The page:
Brighton Rock is not a novel to be lightly read. The weighty story drives on with an inevitable crunch of misfortune and emotion towards magnified tragedy. Graham Greene’s woeful tale set in interwar Brighton is a mixed-bag of detail and density.
No book can be read in isolation of context, and as a fair warning to you, I did delve into this 1930s classic over exam week this January. It provided me with a very grandiose distraction: gangs in Brighton seemed a fair stab of escapism from the long library days. Despite this, I will do my utmost to present an undistorted, spoiler-free review.
The book follows Pinkie, a seventeen-year-old gang leader trying to claim a stake of power in Brighton along with fellow gangsters Dallow, Spicer and Cubitt. Three elements dominate Pinkie’s leadership of the gang: The inquisitive and observant local singer Ida Arnold, who undertakes an investigation into a crime; the potentially dangerous witness and love interest, Rose; and rival gang leader Colleoni. As these factors press in, Pinkie’s decisions and actions become more desperate.
Tension is an art that Greene masters well. He shrouds and unveils plot with a showman flair, leaving the reader to watch the unfolding mess with a unique perspective of Pinkie’s inner-thinking. Through the harsh strains of wrought emotion, I found myself rushing through with expectant impatience and an ‘action-movie car-chase’ thrill.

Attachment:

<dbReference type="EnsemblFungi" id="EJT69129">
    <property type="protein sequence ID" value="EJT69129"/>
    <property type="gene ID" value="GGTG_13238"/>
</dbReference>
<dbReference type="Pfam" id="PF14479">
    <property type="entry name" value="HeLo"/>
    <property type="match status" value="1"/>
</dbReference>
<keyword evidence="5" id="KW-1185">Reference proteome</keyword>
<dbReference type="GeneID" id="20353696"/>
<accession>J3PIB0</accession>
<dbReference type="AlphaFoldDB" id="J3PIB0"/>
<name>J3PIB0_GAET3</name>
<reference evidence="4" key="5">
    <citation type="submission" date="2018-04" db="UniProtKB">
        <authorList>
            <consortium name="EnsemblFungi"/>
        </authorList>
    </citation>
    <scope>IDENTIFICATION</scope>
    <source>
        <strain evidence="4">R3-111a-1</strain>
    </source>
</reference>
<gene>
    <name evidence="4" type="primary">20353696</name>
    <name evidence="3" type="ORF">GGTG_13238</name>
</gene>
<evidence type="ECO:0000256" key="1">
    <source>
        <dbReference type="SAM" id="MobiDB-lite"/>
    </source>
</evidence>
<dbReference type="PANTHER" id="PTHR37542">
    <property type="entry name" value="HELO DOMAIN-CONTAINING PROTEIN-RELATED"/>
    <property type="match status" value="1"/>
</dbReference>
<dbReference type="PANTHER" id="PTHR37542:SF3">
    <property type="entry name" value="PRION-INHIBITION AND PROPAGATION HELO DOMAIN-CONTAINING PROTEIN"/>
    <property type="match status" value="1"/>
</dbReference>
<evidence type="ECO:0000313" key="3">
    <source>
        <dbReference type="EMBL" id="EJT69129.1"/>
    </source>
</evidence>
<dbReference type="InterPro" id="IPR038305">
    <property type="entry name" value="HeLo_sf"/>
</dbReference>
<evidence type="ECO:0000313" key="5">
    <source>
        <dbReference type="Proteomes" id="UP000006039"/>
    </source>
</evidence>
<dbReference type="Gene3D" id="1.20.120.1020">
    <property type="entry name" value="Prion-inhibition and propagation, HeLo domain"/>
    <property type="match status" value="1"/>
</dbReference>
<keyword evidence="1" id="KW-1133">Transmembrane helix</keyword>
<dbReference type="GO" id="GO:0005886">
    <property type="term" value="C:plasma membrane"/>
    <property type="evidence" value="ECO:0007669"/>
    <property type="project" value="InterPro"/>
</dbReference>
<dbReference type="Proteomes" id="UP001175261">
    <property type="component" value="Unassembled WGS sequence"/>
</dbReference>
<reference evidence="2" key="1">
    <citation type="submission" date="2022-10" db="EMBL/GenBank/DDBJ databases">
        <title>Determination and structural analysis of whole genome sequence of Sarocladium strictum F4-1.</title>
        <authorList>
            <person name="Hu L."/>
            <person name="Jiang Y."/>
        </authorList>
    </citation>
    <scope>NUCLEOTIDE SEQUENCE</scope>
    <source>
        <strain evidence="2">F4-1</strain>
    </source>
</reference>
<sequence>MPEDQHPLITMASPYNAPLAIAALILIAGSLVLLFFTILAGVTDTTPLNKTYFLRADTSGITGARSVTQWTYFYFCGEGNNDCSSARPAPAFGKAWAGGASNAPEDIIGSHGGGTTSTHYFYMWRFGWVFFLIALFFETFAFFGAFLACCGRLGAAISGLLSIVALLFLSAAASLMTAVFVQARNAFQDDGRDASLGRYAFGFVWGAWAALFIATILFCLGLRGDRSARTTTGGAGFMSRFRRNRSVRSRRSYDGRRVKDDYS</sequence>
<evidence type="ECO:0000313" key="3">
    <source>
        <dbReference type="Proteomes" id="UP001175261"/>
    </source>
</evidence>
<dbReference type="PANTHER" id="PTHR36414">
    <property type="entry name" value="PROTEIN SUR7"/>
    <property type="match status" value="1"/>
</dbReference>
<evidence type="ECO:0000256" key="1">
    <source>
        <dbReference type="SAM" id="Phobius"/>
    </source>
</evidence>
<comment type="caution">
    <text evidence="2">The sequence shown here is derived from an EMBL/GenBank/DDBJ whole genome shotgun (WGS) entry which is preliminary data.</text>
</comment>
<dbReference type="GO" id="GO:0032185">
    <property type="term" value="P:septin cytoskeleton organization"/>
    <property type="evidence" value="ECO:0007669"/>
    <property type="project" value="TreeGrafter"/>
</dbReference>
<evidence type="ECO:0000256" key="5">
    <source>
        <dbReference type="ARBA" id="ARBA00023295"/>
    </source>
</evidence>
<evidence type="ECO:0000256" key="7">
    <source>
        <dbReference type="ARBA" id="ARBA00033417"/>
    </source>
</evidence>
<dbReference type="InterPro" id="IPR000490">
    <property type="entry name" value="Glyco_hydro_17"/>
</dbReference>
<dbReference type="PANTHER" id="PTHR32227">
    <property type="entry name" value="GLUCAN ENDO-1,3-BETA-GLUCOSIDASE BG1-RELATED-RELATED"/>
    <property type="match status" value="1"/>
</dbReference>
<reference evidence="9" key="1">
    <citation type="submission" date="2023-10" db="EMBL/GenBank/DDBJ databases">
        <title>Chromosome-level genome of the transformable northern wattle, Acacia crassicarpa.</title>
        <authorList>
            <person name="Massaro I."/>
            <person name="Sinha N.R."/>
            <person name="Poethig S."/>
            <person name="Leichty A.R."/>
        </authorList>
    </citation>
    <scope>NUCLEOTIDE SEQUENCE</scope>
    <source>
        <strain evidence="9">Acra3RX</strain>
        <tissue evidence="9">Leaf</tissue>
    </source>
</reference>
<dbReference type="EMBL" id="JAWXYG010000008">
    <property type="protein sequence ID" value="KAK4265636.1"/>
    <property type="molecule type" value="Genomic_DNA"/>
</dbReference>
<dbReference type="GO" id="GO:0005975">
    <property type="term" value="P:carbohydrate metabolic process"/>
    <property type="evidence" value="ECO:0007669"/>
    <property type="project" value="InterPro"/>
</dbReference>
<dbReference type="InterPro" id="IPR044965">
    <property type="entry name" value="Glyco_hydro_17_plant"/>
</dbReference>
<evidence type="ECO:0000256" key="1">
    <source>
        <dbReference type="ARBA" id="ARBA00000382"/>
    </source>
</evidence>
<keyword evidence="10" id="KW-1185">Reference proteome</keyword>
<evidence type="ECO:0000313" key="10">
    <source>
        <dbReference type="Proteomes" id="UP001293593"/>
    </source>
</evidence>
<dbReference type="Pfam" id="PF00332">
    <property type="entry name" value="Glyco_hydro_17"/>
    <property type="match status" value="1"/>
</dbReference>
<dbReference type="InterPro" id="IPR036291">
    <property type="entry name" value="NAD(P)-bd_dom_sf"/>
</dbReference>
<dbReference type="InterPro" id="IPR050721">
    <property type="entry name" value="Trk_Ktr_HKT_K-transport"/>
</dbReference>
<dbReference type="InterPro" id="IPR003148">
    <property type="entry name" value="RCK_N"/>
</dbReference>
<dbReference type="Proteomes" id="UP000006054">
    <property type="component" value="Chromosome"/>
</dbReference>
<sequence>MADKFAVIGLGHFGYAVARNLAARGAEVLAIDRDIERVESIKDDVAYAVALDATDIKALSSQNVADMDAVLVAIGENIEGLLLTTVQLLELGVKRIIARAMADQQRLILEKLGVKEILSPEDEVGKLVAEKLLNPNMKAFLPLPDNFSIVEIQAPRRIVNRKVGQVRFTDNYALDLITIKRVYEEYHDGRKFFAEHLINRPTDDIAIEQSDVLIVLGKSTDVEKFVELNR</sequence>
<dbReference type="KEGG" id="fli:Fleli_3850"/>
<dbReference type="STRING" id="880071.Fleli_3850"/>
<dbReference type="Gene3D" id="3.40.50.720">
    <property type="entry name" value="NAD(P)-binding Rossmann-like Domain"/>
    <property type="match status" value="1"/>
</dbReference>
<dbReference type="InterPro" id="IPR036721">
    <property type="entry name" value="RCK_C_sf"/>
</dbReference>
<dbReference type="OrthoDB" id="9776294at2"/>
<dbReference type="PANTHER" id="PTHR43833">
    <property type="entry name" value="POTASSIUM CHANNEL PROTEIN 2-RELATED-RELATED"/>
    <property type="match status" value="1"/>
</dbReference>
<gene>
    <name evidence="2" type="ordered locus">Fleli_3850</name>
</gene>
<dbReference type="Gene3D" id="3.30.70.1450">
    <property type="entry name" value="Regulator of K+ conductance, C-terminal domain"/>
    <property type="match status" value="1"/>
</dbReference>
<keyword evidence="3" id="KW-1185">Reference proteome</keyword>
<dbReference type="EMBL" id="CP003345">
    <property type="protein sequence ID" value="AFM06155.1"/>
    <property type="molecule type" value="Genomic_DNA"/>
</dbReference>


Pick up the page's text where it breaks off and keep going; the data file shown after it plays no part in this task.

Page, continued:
Pinkie is so complex a character that his rambling thoughts are difficult to take in. There’s a Catcher in the Rye feel to his adolescent angry cynicism. He has “grey inhuman seventeen-year old eyes.” (Part One, 1) which are “touched with the annihilating eternity from which he had come and to which he went.” (Part One, 2). The rich description shows his stuck-up, outsider, heartless demeanour. Pinkie’s approach to romance particularly is uncomfortable reading, with a sadistic inadequacy leading to him being mocked The violent desire for power combined with a teenage candid disgust also creates an interesting paradox with the all-male gang. Dallow’s gentle-giant affection, Spicer’s down-to-earth good nature and Cubitt’s teasing seem out of place in contrast with the unrealistically-gritty outlook of the young protagonist.
In spite of these interesting characterisations, Brighton Rock was an effortful slog in places. Implied meaning and undefined circumstances has fantastic potential in a novel. However, so often here it fell flat and I found myself confused by the story and I had to flick back to obscure encounters in order to find missing information. Not least was the downcast protagonist difficult to absorb, the plucky opposing force, embodied in Ida, was odd. Her caution-to-the-wind manner tends to disagree with her determined drive to find justice. Frankly it felt caricature and conflicted.
Although often the chapters drew me in, the finale definitively drew me out. ‘Oh get on with it’ pretty much sums up my thoughts at the book’s closure. It seems predictable and the throes of obscure religious elements of Pinkie and Rose’s Catholicism repetitively grate. A two-chapter epilogue satisfies some need of closure but I didn’t feel sympathy with the wronged, more a slight relief that it had finished.
Verdict – 5.5/10 – Readable
Brighton Rock was worth a read. I enjoyed discussing it more than reading it if I’m honest, but it serves to capture an era of Britain I’m unfamiliar with. With a lot of intrigue and a little of strangeness, it ambles along to a disappointing finish.